For couples who are unable to conceive naturally, surrogacy could be an option.
The path to parenthood isn’t always as simple as many of us envision it to be and a variety of issues can sometimes make it difficult, or impossible, for a woman to carry a child, while same-sex couples who are eager to expand their family can also choose this route.
In January, Kim Kardashian West announced that she and husband, Kanye West, were expecting their fourth child via a surrogate.
The 38-year-old reality star gave birth naturally to daughter North, and son Saint, while the couple’s third child, Chicago, was born via surrogate in January 2018.
The decision to follow the path of surrogacy came after Kardashian West suffered from a life-threatening condition called placenta accreta during her two pregnancies and was warned by doctors to not carry her own baby again.
According to Tommy’s – the largest charity funding research into the causes of miscarriage, stillbirth and premature birth – placenta accreta occurs when all or part of the placenta remains attached to the uterine wall after childbirth.
With reports that the surrogate carrying the couple’s fourth child is in labour, here’s everything you need to know about how surrogacy works, from the different types to what the law says in the UK.
What is surrogacy?
According to Surrogacy UK – the leading UK non-profit surrogacy organisation – surrogacy is the act of a woman carrying a pregnancy and giving birth for the child’s parents, as they are unable to carry a child themselves.
While the reason people choose to use a surrogate can vary, the most common include recurrent miscarriage, repeated failure of IVF treatment, premature menopause and an absent or abnormal uterus.
Surrogacy first became legal in the UK in 1985 under The Surrogacy Arrangements Act and since 2010, same-sex couples have also been able to become intended parents in the UK.
Are there different types of surrogacy?
Yes. There are two types of surrogacy arrangements: straight/traditional and host/gestational.
Host surrogacy involves IVF to induce pregnancy in the surrogate using the egg of the intended mother or a donor egg, Surrogacy UK states.
This means that the surrogate has no genetic link to the baby as the embryos are either fully made up of both intended parents’ genetics, or made up of one intended parents’ genetics plus either donor eggs OR donor sperm.
In traditional surrogacy, the surrogate uses an insemination kit to become pregnant using the intended father’s semen and her own egg.
How does it work?
According to Surrogacy UK, there are three stages to host surrogacy – egg donation, fertilisation and transfer.
The first stage – egg donation – is when the mother or donor undergoes a procedure to extract a number of her eggs.
The second stage – fertilisation – then takes place in the lab using the father’s semen.
The final stage – transfer – is the transferral of up to two of these fertilised eggs into the womb of the surrogate.
How much does surrogacy cost?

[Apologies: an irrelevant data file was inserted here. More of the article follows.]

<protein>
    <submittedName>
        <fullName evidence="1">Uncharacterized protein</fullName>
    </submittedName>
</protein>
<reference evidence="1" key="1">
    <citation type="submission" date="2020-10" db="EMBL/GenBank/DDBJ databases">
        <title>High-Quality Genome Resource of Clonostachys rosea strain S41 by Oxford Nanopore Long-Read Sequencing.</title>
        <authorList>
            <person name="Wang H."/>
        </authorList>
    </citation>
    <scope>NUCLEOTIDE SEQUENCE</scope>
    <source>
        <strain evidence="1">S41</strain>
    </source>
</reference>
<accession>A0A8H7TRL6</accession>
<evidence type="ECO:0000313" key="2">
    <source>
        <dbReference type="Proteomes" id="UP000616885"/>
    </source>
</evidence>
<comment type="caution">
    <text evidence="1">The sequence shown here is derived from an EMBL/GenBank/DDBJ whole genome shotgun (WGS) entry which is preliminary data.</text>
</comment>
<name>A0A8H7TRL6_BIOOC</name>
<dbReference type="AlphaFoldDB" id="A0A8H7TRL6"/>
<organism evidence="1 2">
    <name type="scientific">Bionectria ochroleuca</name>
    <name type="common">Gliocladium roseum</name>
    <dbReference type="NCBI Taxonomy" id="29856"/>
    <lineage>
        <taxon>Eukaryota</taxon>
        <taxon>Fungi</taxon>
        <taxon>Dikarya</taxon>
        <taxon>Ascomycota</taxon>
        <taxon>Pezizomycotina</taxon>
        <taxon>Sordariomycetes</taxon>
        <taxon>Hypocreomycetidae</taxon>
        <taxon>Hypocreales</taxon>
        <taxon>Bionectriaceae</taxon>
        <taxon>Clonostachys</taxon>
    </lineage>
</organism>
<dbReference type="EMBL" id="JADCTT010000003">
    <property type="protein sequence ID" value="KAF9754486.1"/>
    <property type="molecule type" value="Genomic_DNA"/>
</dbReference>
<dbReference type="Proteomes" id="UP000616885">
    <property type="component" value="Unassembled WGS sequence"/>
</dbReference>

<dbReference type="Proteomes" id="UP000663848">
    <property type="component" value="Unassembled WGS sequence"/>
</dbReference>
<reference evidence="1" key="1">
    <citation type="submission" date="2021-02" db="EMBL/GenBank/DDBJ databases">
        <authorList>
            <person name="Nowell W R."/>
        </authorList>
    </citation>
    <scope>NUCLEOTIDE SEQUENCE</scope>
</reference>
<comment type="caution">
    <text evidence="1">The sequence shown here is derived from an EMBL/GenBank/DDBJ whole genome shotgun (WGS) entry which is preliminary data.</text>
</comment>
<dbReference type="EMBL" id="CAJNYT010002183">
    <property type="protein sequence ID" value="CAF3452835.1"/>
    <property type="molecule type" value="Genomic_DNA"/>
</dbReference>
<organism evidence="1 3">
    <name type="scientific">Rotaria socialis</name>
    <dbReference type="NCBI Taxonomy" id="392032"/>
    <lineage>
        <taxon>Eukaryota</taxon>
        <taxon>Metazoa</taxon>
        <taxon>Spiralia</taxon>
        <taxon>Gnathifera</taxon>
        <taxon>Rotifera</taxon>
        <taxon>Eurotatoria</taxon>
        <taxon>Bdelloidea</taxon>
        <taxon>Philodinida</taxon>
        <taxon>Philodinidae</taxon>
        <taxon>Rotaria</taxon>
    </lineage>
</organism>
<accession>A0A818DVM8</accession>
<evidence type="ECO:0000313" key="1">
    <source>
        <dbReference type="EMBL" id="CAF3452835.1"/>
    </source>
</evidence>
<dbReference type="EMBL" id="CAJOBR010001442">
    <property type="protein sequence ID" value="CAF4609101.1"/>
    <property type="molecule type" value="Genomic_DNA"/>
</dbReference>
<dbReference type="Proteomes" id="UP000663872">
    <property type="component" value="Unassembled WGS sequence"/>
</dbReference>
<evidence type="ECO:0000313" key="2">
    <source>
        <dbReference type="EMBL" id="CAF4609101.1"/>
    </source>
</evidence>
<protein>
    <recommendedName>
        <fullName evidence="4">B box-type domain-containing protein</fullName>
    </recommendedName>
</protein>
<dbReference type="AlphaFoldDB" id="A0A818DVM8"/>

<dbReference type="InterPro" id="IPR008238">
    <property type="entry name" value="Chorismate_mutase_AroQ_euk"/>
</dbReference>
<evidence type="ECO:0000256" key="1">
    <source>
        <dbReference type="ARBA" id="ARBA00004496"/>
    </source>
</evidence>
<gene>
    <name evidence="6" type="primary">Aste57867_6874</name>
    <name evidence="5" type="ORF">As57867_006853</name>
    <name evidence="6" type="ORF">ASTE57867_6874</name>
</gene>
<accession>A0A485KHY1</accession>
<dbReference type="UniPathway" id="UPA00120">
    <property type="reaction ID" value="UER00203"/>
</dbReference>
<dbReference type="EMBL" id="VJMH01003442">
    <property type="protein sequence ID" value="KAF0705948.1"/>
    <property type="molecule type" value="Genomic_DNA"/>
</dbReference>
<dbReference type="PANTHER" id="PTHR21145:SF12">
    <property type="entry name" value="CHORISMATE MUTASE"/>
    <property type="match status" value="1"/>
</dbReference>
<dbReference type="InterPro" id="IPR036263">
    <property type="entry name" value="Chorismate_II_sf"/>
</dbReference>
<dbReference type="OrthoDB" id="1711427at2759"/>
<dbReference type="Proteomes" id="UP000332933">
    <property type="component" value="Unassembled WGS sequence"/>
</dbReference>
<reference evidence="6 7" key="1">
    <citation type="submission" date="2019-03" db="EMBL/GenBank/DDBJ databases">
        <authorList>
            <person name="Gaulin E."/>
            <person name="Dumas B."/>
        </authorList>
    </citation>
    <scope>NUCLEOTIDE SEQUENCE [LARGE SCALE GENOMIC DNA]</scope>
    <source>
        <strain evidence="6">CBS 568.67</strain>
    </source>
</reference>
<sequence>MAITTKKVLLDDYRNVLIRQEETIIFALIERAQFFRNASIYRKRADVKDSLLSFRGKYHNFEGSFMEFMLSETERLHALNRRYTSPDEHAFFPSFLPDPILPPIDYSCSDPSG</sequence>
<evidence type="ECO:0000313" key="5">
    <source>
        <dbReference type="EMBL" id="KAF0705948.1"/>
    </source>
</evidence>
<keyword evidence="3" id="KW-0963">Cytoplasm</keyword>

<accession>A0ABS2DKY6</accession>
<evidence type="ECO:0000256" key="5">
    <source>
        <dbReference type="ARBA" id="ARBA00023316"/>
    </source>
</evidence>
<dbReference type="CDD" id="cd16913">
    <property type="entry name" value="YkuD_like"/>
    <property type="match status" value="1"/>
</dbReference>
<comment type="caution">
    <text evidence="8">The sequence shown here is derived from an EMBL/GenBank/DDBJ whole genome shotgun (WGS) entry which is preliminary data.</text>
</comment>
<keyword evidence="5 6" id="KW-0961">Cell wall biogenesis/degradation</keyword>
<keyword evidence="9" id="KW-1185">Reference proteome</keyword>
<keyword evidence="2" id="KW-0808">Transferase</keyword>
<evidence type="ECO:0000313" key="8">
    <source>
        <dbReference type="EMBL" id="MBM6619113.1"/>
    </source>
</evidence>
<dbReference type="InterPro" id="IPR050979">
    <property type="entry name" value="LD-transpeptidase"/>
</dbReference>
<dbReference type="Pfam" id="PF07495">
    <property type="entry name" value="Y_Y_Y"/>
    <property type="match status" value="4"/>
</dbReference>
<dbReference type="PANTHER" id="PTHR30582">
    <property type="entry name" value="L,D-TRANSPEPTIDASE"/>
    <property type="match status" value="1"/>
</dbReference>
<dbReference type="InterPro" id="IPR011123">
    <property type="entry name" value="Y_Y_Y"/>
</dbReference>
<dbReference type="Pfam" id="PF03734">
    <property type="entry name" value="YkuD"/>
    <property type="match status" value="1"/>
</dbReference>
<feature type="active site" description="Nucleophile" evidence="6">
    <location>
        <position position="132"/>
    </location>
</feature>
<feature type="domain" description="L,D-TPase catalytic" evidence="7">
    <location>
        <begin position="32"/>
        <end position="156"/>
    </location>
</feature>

While it is illegal to pay someone to be your surrogate in the UK, intended parents are expected to cover expenses.
Brilliant Beginnings – an organisation that supports gestational surrogates – states that expenses in the UK can include anything from travel costs, treatment costs, maternity clothes, counselling or professional support in connection with surrogacy, childcare costs and any loss of earnings.
Reimbursement can be agreed as a lump sum or paid on a case by case basis as the expenses arise.
Intended parents should also consider the cost of fertility treatment and any other legal fees including the drawing up or help with parental order applications via an organisation.
The average cost for expenses is estimated to range from around £7,000 to £15,000.
What does the UK law say?
The laws surrounding surrogacy vary between different countries, and in cases like the USA, can even differ between states.
In the UK, surrogacy is legal but it cannot be advertised or commercialised, meaning you are not allowed to pay someone to be your surrogate, or advertise surrogacy as a service.
However, in the US, intended parents can pay a surrogate through what is known as an “inconvenience fee” in addition to expenses. This is typically valued between $20,000 (£15,380) and $35,000 (£26,915).
According to UK law, when a baby is born, the woman who gives birth is the legal mother – whether or not she is biologically related to the child – and if she’s married or in a civil partnership, her spouse is the other legal parent.
If the surrogate doesn’t have a partner – (including marriage or in a civil partnership) the child will have no legal father or second parent unless the partner actively consents.
Legal parenthood can be transferred by parental order or adoption after the child is born.
If there is disagreement about who the child’s legal parents should be, the courts will make a decision based on the best interests of the child.
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The intended parents and surrogate can record how they want the arrangement to work in a surrogacy agreement.
However, surrogacy agreements are not enforceable by UK law, even if you have a signed document with your surrogate and have paid their expenses.